What Student Loan Borrowers Need to Know During the Coronavirus Crisis

April 23 2020 | Committees

Coronavirus will have far-reaching impacts for us all.  Here’s what student loan borrowers need to know about managing student loan debt during this difficult time.

Consider Whether You Need to Apply for a Forbearance and Suspend Auto-Payments

Many borrowers have authorized their loan servicing companies to automatically withdraw payments on a monthly basis.  If you need to stop making payments for a while, contact the company that services your loans right away. Your loan servicer will allow you to temporarily stop making payments on your loans through a deferment or forbearance. Staying in touch with your loan servicer helps prevent the negative consequences of delinquency or default. 

Loan servicing companies don’t always act immediately.  If you don’t have enough in the bank to cover your payment while you apply for a forbearance, you can avoid overdraft fees by withdrawing your consent to auto-payments (most servicing companies let you do this online).

If you aren’t sure which company services your loans, you can log in and look that up here:  https://studentaid.gov/  Note that a Federal Perkins Loan is a campus-based federal loan, so if you have Perkins loans, you’ll need to reach out to the school you attended when you borrowed the Perkins Loan. 

Private student loan lenders might work with you to postpone payments, but you don’t have the same rights to deferment and forbearance with private loans.  That said, during these unusual times, it makes sense to request accommodations. 

Consider Applying for Income-Driven Repayment or Recalculation of Your Payment Amount

If you are enrolled in a standard term repayment plan, you may be able to change to a different repayment plan that would give you a lower monthly payment.  Federal student loans allow for income-driven repayment plans that set payments at a percentage of income.  To learn more about income-driven repayment, visit https://studentaid.gov/idr.

If you are currently on an income-driven repayment plan and you've had a significant change in income, you can ask to have your monthly payment recalculated at any time.  Apply for income-driven repayment or to have your payment amount recalculated based on any reduction in the income you may be experiencing at https://studentaid.gov/

Recently Announced Interest Waiver for Federally Held Student Loans

The President announced on Friday, March 13, 2020 that interest on federally held student loans would be suspended indefinitely and effective immediately.  Typically, “federally held” means those federal student loans that are Direct Loans, including Direct Subsidized, Direct Unsubsidized, Direct Graduate PLUS, Direct Parent PLUS, and Direct Consolidation loans, but does not include most older federal loans from the FFEL program.  Private loans will not qualify.

A spokesperson for the Department of Education has said that the interest waiver will be automatic and retroactive to March 13, 2020.  For this reason, no application is expected to be necessary.  The details are still sketchy, and the companies that service our loans are awaiting further guidance.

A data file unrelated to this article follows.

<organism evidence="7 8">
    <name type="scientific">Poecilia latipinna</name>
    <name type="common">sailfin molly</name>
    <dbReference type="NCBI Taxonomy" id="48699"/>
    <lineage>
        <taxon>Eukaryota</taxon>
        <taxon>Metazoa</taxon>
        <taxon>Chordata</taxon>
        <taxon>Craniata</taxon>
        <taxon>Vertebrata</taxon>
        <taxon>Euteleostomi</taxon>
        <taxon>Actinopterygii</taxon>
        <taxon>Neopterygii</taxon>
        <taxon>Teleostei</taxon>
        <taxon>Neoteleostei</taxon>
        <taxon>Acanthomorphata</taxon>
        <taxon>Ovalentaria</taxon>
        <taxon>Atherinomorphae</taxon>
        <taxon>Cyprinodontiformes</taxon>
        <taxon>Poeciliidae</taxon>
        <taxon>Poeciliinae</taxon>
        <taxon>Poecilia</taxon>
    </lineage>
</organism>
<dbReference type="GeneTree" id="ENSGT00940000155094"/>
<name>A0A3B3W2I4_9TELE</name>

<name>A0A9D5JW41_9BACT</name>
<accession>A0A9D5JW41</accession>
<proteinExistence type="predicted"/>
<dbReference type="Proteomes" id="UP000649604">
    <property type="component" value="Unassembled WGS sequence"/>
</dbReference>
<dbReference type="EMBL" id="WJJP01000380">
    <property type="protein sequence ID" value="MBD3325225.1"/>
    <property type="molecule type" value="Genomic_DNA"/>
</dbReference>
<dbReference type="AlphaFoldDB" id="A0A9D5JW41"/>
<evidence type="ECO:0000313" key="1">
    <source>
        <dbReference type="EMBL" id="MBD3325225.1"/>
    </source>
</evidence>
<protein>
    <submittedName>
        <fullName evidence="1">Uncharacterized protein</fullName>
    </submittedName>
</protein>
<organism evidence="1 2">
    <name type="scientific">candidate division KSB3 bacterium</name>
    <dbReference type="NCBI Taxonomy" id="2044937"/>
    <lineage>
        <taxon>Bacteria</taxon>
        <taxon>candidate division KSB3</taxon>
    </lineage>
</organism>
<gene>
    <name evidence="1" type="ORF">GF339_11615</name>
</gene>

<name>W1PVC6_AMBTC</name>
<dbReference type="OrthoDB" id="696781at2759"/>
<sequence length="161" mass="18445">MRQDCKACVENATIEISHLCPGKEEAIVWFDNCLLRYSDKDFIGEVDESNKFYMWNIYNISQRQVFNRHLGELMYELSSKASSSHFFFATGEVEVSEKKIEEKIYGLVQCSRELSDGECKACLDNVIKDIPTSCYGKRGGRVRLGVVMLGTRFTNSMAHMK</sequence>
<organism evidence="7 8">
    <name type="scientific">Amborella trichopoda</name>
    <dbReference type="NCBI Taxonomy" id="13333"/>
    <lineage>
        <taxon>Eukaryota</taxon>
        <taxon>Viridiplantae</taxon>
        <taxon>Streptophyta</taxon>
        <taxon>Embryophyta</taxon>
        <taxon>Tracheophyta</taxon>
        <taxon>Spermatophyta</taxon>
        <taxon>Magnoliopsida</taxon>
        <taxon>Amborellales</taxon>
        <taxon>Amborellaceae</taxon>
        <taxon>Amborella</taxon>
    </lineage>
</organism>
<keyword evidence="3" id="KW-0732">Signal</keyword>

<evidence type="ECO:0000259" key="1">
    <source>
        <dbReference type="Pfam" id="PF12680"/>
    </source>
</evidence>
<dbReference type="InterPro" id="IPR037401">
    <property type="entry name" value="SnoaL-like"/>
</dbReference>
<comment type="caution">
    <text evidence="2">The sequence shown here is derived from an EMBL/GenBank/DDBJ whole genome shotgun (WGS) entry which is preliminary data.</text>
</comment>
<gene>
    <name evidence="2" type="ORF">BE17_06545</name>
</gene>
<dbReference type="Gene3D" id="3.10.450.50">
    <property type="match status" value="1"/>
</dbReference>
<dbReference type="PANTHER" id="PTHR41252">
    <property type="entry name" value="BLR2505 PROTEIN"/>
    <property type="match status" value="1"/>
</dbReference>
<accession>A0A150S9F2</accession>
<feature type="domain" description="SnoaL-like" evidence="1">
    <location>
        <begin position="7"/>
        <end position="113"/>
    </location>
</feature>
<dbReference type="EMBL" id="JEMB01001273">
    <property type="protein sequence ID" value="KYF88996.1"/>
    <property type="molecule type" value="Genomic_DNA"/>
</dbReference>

Student loan borrowers should check their accounts periodically and look for updates over time.  If you can afford to continue making payments, the interest rate waiver is a unique opportunity to reduce your principal balance (but note that if you have unpaid interest outstanding, your payments generally are applied to accrued interest before principal).

Public Service Loan Forgiveness Requires 120 “Qualifying” Payments

Borrowers working toward Public Service Loan Forgiveness (PSLF) should understand that if you don’t make a payment for a month (for example, because you choose deferment or forbearance), that month will not count toward PSLF.  But qualifying payments do not need to be consecutive and you will not lose credit for payments that you’ve already made.  Borrowers seeking PSLF are generally enrolled in income-driven repayment plans—if you’ve had a reduction in the income you can recertify your income early, to reduce required payments due to a drop in income.

If you are using paid sick leave or other leave time, your employer is permitted to consider that time as hours worked for meeting the full-time requirement of PSLF.  If your public service employer does not consider you to be working full-time during this period, then you cannot make payments that count toward PSLF. To learn more about PSLF, visit https://studentaid.gov/publicservice.

Advocate for Additional Relief

Advocates for student loan borrowers, including the National Consumer Law Center, are urging policymakers to take additional actions such as implementing a moratorium on student loan payments during the public health emergency. The National Consumer Law Center recommends that once borrowers who are in income-driven repayment (IDR) or standard ten-year plan resume payments, the months spent under the moratorium should be credited towards either IDR or PSLF forgiveness.

Consumer advocates recommend that wage garnishment, social security offset, and tax refund offset should be stopped immediately to protect those most financially vulnerable to the impact of the coronavirus.

About the Author

Heather Jarvis has provided student loan education and consultation for universities, associations, and professional advisors since 2005.  Heather graduated cum laude from Duke University School of Law in 1998 and dedicates her professional efforts advocating on behalf of high-debt student loan borrowers.

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